01 Aug 2017
Revised guidance about the compounding of sterile injectable medicines has been published today but will not take effect until 1 February 2018.
The Pharmacy Board of Australia (the Board) has published revised guidance titled Compounding of sterile injectable medicines, to replace the currently postponed section ‘Expiry of compounded parenteral medicines’ of its Guidelines on compounding of medicines (the guidelines).
This section of the guidelines is intended to provide additional guidance to pharmacists who compound sterile injectable medicines, which carries additional risks for patients if such medicines are not physically, chemically and microbiologically stable when being administered to a patient.
The guidance will take effect on 1 February 2018 so pharmacists can become familiar with the content and implement any required changes in their compounding practice during the six month implementation period.
The supporting frequently asked questions on the compounding of medicines have also been updated, with additional information to help pharmacists apply the revised guidance in their practice.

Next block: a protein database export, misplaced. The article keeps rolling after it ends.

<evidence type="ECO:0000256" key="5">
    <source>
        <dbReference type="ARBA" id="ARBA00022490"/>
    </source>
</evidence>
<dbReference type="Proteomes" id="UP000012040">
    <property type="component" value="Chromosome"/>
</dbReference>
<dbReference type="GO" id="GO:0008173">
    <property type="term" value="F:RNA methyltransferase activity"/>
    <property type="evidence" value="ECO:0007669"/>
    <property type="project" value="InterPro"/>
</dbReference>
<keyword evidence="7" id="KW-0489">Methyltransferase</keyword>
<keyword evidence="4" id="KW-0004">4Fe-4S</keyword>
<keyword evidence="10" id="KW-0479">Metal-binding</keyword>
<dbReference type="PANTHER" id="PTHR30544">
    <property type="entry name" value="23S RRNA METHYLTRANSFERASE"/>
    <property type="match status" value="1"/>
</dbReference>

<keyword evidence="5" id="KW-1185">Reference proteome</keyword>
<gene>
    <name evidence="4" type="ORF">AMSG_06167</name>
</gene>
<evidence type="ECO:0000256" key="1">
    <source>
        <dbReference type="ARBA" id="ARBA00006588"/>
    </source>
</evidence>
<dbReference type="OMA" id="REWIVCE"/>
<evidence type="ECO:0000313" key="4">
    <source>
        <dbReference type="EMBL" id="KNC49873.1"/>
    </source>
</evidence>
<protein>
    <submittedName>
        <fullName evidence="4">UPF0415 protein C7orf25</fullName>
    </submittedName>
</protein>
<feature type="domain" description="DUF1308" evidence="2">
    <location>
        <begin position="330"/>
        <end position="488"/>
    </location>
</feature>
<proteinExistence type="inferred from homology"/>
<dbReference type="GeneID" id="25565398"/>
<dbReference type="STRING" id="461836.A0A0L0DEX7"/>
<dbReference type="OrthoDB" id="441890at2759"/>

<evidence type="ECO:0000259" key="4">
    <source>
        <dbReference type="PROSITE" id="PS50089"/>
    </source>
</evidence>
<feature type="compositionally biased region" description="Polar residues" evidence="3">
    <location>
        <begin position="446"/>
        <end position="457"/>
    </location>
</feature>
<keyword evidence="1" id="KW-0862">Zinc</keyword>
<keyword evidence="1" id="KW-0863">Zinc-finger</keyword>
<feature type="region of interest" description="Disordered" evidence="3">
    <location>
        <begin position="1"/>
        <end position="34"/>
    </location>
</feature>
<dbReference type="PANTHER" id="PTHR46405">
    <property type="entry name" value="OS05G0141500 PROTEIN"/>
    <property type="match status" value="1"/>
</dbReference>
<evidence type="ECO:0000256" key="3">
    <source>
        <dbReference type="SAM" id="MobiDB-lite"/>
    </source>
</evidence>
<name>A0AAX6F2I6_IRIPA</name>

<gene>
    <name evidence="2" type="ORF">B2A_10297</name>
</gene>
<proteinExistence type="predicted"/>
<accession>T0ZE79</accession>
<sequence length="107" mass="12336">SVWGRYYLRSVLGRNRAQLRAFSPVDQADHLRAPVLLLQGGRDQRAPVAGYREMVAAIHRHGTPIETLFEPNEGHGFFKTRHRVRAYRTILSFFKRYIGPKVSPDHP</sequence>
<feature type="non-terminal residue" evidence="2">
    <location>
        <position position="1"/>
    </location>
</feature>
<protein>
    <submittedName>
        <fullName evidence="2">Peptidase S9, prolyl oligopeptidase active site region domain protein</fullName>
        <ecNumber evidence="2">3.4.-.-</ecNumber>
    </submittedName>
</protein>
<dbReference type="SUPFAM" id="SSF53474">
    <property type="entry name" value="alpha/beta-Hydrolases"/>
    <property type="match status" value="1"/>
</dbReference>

In April 2015, the Board postponed implementation of the section ‘Expiry of compounded parenteral medicines’ of the guidelines in response to feedback from stakeholders that the guidance would inhibit or impact access to compounded parenteral medicines by patients.
Since that time, the Board has conducted several rounds of further consultation with stakeholders including pharmacists, pharmacy organisations, government, the Therapeutic Goods Administration and the public on draft revised guidance. This was to ensure that the views of all stakeholders were captured and taken into consideration in the Board’s further development and finalisation of its guidance. Submissions to the February 2016 public consultation can be accessed on the Board’s website.
The Board’s guidance highlights the importance of compliance with relevant standards and processes that support assigning appropriate beyond use dates for compounded sterile injectable medicines. The Board is of the view that the guidance provides appropriate safeguards for the public while supporting access to these medicines by patients.
The revised guidance is available as a stand-alone document in the Codes, Guidelines and Policies section of the Board website. On implementation of the guidance on 1 February 2018, it will be incorporated into the full set of Guidelines on compounding of medicines.
The updated FAQ are available in the FAQ and Fact Sheets section.